Monday, December 12, 2016

Another Perspective on Road Diets

Mid-Block Conflict Points for
Four-Lane Undivided Roadway
versus Three-Lane
A few posts back, I wrote about a road diet that’s being proposed for an arterial into my town, a well-traveled route into the heart of downtown used by both residents and visitors.  While not without its negatives, I think the proposal is reasonable, although other don’t agree.  Today, a friend is going to take over this space to write about the traffic engineering behind road diets, engineering that applies directly to the Petaluma Boulevard South proposal.

Bjorn Griepenburg is a Petaluma native, recently returned to his hometown after an academic career that included stops at UC Santa Barbara and the University of Oregon, concluding with a Masters in Community and Regional Planning.  After a year with Muni in San Francisco, he’s recently become the Policy Director for the Marin County Bike Coalition.

Here’s Bjorn:

Correcting Misconceptions about the Road Diet

Petaluma Boulevard South does not work well for anybody.  In its current configuration, it has four travel lanes and two parking lanes—about 60 feet worth of lanes—crammed into a 52 foot space.  It’s not uncommon to see cars parked on sidewalks or driving between the two travel lanes due to the constrained space.  The pavement is in deplorable condition.  Most importantly, it’s an uninviting and unsafe corridor for people traveling by foot and bike.

Luckily, there exists a well-established solution to all of these problems: the road diet.  Road diets have become the silver bullet of transportation engineering across the country, correcting four-lane roads like Petaluma Boulevard by eliminating a through lane in each direction and replacing them with a bi-directional center turn lane--improving safety for all users, and doing so with negligible impacts on traffic.

With the number of travel lanes dropping from four to three, a common question raised by skeptics follows some form of the following: how doesn’t dropping a lane lead to increased congestion?  I’ll do my best to explain why and how, calling out benefits of the reconfiguration along the way.

The Problem with Four Lanes – and the Case for Three

Petaluma Boulevard South’s four lanes don’t benefit anyone, drivers included.  Studies of road diets suggest that corridors with average daily traffic (ADT)—the number of vehicles that traverse a corridor in a given weekday—of 20,000 or below are strong candidates for road diets.  (

That’s because there simply isn’t enough traffic to necessitate having multiple lanes in both directions. Petaluma Boulevard South falls far below this threshold, even under future build-out scenarios. Even if you head to the Boulevard in its peak hours, you’d be hard-pressed to find the corridor congested with cars clogging up both lanes in either direction.

Crossing and Through Traffic
Conflict Points at Intersections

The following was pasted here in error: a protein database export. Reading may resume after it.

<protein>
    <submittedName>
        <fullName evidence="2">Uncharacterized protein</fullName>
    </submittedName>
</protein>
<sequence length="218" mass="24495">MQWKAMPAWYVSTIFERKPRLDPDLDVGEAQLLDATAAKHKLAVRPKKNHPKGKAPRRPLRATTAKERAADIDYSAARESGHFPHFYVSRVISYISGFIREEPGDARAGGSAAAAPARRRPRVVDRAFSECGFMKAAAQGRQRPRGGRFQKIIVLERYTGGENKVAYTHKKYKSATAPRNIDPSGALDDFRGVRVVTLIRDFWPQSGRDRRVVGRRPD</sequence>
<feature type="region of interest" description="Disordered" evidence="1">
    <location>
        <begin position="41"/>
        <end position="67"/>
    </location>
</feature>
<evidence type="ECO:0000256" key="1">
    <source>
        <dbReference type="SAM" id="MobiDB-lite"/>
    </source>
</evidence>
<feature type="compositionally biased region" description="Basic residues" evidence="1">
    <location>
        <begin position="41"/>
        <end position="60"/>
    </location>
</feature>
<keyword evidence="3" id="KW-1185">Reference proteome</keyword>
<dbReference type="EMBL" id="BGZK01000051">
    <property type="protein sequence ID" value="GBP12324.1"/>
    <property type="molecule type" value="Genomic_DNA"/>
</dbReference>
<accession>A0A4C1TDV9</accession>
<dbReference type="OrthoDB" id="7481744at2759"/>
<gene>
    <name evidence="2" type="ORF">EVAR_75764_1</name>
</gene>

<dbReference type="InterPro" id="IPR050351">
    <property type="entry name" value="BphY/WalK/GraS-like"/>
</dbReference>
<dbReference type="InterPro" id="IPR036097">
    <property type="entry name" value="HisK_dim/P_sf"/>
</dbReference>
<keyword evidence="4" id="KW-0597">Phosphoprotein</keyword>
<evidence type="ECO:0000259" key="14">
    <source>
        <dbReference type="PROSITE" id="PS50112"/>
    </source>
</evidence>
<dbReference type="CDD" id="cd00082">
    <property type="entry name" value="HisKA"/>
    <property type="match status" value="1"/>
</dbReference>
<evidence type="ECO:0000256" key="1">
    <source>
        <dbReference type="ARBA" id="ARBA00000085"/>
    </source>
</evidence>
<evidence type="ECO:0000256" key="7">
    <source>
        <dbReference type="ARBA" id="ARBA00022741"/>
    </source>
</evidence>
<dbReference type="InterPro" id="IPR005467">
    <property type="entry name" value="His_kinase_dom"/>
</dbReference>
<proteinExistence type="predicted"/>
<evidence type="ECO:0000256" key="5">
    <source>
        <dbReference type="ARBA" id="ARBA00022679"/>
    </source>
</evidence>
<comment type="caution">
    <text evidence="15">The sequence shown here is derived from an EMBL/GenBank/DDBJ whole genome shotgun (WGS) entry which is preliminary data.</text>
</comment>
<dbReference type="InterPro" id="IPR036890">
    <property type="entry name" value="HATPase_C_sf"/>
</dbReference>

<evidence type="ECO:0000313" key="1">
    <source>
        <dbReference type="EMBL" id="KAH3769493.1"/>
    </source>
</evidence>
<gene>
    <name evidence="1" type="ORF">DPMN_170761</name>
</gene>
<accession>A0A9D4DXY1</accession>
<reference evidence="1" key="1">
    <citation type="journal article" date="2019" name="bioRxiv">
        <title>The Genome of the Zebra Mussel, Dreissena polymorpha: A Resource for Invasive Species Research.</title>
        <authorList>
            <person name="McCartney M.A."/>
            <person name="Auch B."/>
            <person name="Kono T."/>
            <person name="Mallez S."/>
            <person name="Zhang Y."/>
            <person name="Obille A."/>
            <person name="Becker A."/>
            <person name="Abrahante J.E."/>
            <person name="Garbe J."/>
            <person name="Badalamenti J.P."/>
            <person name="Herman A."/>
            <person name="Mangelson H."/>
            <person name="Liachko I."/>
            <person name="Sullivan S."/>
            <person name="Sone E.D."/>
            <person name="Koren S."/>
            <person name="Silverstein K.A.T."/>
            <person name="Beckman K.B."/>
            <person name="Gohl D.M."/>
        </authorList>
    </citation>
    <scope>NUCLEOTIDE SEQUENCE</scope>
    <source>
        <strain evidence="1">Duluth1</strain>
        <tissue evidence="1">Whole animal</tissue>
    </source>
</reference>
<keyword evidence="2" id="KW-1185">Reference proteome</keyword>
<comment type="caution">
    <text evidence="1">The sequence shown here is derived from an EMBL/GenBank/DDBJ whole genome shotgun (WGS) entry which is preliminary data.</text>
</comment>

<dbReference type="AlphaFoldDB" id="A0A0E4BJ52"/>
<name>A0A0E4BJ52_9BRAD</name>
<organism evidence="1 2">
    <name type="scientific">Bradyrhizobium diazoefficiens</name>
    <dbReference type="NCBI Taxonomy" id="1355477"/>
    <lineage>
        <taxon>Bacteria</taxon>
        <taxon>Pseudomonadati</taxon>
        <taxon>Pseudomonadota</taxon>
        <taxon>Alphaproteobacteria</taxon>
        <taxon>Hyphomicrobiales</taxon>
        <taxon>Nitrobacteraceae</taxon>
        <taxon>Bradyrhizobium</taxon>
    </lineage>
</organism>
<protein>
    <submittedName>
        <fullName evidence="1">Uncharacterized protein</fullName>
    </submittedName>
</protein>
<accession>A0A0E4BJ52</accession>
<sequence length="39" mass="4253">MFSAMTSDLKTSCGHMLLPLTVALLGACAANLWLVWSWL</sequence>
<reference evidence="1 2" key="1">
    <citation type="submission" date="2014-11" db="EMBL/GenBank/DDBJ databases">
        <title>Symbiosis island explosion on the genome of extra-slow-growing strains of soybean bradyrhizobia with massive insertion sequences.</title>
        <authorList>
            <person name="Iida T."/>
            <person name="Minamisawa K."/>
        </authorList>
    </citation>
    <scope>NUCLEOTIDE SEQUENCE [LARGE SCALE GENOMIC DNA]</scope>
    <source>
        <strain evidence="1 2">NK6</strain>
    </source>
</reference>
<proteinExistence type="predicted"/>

for a Four-Lane Undivided Roadway
versus Three-Lane
One of the instances in which you will see cars backed up in a single lane on Petaluma Boulevard South is when a vehicle signals for a left turn and must wait for oncoming traffic to clear.  At those times, the cars behind will either queue up behind the left-turning vehicle or pass on the right. The road diet creates a designated space for left-turning vehicles, preventing these backups and the dangerous weaving patterns that they often induce.

Major-Street Left-Turn Sight Distance
for Four-Lane Undivided Roadway versus
Also, as anyone who has turned left off of the Boulevard or crossed it by foot, bicycle, or vehicle can attest, the presence of two lanes in each direction can dangerously obstruct sightlines.  In my daily crossings of the Boulevard at G Street, a far-too-common occurrence involves a driver in the nearest lane stopping to allow me to cross, only to have a car speed by them in the second lane, unaware of my presence in the crosswalk. In the three-lane configuration, those crossing or turning left off of the Boulevard only have to worry about one car in each direction, dramatically improving sightlines. The Federal Highway Administration illustrations above
and to the right highlight these and other conflict points reduced by the conversion.

With each conflict point removed, the chances of a completely preventable tragedy are reduced. Studies have found crash reduction rates ranging from 20 to 50 percent along corridors similar to Petaluma Boulevard South after implementation of a “4-to-3” road diet.  (

Even if the road diet had negative traffic impacts—and it doesn’t—it would be absolutely ridiculous to argue against a project that makes a corridor safer for people walking, bicycling, AND driving. It’s time to start honoring our commitment to public safety through road design. In the case of the road diet on Petaluma Boulevard South, it’s a no-brainer.  – Bjorn

My recent post on road diets triggered extensive comment chains on both Facebook and Nextdoor, a conversation in which Bjorn participated.  I didn’t have the opportunity to join the discussions, but will use my next post to respond to a few of the comments.

As always, your questions or comments will be appreciated.  Please comment below or email me.  And thanks for reading. - Dave Alden (

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